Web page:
Painful Knee Joint


Examine this patient's leg.

Examine this patient's joints.

Examine this patient's knee joint.



· Painful knee joint.

· Take a history of trauma and fever.

· History of rheumatoid arthritis, gout or haemophilia.


· Pain on movement of the joint (take care not to hurt the patient).

· Swelling of the joint (you must demonstrate fluid in the joint).

· Check both active and passive movements.

· Look for disuse atrophy of the muscles around the joint.

Proceed as follows:

Tell the examiner that you would like to investigate as follows:

· Examine other joints.

· Obtain radiographs of the knee (anteroposterior and lateral views).

· Analyse the joint fluid for cells, sugar, protein and culture.


This patient has a painful knee joint with restricted movement (lesion and functional status) following trauma while playing rugby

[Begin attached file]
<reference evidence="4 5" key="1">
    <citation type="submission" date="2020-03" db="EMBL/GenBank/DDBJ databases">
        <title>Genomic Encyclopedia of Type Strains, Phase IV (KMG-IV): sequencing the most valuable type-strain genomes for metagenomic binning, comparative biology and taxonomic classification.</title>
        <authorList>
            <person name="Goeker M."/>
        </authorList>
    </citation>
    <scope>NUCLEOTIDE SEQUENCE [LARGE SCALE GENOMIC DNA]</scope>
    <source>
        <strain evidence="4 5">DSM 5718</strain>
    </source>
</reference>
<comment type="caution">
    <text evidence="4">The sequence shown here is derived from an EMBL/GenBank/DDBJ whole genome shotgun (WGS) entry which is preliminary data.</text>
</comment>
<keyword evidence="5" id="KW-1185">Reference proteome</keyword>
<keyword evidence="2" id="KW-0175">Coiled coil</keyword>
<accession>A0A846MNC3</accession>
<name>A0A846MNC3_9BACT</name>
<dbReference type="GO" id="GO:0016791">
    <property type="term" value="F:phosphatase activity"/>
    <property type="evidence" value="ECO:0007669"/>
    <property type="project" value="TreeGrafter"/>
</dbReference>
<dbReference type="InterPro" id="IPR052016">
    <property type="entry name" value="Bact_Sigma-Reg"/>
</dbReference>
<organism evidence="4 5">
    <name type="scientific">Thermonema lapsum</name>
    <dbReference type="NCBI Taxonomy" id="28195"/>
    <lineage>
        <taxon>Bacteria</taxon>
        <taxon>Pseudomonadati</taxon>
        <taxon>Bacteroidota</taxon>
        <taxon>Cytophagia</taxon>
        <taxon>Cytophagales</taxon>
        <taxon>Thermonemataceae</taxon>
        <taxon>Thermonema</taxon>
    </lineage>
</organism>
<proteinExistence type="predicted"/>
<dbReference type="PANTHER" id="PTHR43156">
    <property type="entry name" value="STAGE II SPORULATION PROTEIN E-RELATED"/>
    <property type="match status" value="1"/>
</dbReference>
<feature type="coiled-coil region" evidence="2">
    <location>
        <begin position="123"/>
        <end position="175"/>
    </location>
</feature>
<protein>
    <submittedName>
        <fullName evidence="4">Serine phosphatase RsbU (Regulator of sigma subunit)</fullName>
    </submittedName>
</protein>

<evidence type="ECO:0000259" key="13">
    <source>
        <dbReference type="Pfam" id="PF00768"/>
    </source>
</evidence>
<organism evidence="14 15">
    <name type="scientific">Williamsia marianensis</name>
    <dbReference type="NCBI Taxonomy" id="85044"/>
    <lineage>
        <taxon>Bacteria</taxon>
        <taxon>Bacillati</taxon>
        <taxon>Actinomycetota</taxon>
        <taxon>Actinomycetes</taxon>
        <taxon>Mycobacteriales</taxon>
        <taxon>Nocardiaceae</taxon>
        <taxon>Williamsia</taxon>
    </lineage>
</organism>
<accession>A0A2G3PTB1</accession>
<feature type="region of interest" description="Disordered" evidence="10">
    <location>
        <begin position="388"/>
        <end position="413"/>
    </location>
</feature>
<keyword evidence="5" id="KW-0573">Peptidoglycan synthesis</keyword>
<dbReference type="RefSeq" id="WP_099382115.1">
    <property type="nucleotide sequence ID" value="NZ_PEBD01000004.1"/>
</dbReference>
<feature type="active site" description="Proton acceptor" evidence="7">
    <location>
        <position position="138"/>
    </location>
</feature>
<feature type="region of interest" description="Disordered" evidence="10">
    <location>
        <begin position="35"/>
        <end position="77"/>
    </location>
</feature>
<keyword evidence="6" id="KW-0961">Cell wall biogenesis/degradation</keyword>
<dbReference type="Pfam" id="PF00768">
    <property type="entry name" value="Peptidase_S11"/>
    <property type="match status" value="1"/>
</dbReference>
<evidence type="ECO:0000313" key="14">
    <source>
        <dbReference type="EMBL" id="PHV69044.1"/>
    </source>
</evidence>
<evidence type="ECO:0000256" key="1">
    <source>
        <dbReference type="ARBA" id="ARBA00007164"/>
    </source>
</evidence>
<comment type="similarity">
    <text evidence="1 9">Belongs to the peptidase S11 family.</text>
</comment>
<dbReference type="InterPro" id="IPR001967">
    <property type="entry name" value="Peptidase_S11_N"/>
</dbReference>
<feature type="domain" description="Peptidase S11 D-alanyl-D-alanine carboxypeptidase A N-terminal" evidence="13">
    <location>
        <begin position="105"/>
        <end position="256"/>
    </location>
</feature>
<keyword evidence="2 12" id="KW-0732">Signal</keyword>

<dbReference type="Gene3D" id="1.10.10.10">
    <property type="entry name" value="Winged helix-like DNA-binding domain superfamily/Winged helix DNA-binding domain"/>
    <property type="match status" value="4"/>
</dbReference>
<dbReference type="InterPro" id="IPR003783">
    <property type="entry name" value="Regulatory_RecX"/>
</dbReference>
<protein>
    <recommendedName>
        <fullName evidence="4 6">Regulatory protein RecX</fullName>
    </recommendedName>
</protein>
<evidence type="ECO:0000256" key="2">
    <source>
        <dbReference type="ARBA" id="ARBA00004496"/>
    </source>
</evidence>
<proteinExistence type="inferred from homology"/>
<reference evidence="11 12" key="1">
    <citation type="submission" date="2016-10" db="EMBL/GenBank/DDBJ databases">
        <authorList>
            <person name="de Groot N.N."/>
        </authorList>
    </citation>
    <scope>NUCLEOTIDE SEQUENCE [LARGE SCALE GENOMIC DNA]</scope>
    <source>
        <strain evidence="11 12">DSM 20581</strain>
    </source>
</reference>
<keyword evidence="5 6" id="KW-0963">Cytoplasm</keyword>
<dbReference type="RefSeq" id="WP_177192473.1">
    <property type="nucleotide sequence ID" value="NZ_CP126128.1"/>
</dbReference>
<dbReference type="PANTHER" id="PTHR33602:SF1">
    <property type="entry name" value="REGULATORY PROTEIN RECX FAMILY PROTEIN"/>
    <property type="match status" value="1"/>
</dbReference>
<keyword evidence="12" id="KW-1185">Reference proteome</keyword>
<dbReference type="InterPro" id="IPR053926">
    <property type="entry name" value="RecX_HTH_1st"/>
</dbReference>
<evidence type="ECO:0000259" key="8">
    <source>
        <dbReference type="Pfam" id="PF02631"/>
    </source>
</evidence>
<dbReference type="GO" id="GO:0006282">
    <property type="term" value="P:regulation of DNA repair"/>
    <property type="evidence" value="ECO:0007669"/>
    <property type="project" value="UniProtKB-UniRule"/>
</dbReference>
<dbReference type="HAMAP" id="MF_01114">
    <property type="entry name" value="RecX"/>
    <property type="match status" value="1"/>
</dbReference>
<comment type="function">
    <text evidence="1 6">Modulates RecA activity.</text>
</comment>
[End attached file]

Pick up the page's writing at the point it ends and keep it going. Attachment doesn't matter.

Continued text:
What are the common causes of a painful knee joint ?

· Rheumatoid arthritis.

· Osteoarthrosis.

· Trauma.

- Septic arthritis (will require emergency removal of the pus to prevent joint damage).

· Viral infection.

· Gout.

· Pseudogout.

· Haemophilia.


What is palindromic rheumatoid arthritis?

Palindromic onset of rheumatoid arthritis refers to acute recurrent arthritis, usually affecting one joint, with symptom-free intervals of days to months between attacks. This term was introduced by P.S. Hench and E.F. Rosenberg.

A patient with a painful knee joint and a unilateral facial nerve palsy is seen by you in the outpatient department. Six weeks before this she developed an annular rash after a camping trip in Europe. What is your diagnosis and what confirmatory test would you carry out?

The diagnosis is Lyme disease and the confirmatory test is an antibody titre against Borrelia burgdorferi. The disease was first

recognized in Lyme, Connecticut, USA.